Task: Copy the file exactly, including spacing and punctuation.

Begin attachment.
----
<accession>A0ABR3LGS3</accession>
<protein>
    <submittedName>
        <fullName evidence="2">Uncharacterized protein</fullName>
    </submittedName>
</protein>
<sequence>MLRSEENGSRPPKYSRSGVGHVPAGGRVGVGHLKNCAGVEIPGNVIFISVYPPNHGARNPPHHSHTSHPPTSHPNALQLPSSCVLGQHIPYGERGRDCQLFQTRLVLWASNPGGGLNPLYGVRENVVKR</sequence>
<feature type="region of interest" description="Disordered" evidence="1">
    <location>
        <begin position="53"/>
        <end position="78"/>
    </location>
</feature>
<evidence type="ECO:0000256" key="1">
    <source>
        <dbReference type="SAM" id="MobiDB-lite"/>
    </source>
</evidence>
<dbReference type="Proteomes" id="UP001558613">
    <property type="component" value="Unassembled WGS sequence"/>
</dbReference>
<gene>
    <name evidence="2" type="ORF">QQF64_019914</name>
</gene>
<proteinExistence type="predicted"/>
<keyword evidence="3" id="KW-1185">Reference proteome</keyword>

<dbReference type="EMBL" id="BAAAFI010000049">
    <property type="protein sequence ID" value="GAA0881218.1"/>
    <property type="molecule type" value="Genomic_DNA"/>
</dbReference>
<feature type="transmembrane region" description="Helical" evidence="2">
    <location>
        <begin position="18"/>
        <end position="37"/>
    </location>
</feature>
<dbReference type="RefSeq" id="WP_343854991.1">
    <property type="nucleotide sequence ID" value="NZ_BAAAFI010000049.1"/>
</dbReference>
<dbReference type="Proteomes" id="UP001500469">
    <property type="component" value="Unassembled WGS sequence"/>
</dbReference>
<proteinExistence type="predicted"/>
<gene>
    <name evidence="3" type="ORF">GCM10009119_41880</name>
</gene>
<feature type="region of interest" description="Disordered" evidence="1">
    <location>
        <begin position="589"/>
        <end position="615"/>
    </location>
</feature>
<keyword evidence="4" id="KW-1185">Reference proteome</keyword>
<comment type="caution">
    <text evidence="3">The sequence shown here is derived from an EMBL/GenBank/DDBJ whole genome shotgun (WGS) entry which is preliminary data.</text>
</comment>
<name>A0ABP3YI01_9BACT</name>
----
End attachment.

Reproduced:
<accession>A0ABR3LGS3</accession>
<protein>
    <submittedName>
        <fullName evidence="2">Uncharacterized protein</fullName>
    </submittedName>
</protein>
<sequence>MLRSEENGSRPPKYSRSGVGHVPAGGRVGVGHLKNCAGVEIPGNVIFISVYPPNHGARNPPHHSHTSHPPTSHPNALQLPSSCVLGQHIPYGERGRDCQLFQTRLVLWASNPGGGLNPLYGVRENVVKR</sequence>
<feature type="region of interest" description="Disordered" evidence="1">
    <location>
        <begin position="53"/>
        <end position="78"/>
    </location>
</feature>
<evidence type="ECO:0000256" key="1">
    <source>
        <dbReference type="SAM" id="MobiDB-lite"/>
    </source>
</evidence>
<dbReference type="Proteomes" id="UP001558613">
    <property type="component" value="Unassembled WGS sequence"/>
</dbReference>
<gene>
    <name evidence="2" type="ORF">QQF64_019914</name>
</gene>
<proteinExistence type="predicted"/>
<keyword evidence="3" id="KW-1185">Reference proteome</keyword>

<dbReference type="EMBL" id="BAAAFI010000049">
    <property type="protein sequence ID" value="GAA0881218.1"/>
    <property type="molecule type" value="Genomic_DNA"/>
</dbReference>
<feature type="transmembrane region" description="Helical" evidence="2">
    <location>
        <begin position="18"/>
        <end position="37"/>
    </location>
</feature>
<dbReference type="RefSeq" id="WP_343854991.1">
    <property type="nucleotide sequence ID" value="NZ_BAAAFI010000049.1"/>
</dbReference>
<dbReference type="Proteomes" id="UP001500469">
    <property type="component" value="Unassembled WGS sequence"/>
</dbReference>
<proteinExistence type="predicted"/>
<gene>
    <name evidence="3" type="ORF">GCM10009119_41880</name>
</gene>
<feature type="region of interest" description="Disordered" evidence="1">
    <location>
        <begin position="589"/>
        <end position="615"/>
    </location>
</feature>
<keyword evidence="4" id="KW-1185">Reference proteome</keyword>
<comment type="caution">
    <text evidence="3">The sequence shown here is derived from an EMBL/GenBank/DDBJ whole genome shotgun (WGS) entry which is preliminary data.</text>
</comment>
<name>A0ABP3YI01_9BACT</name>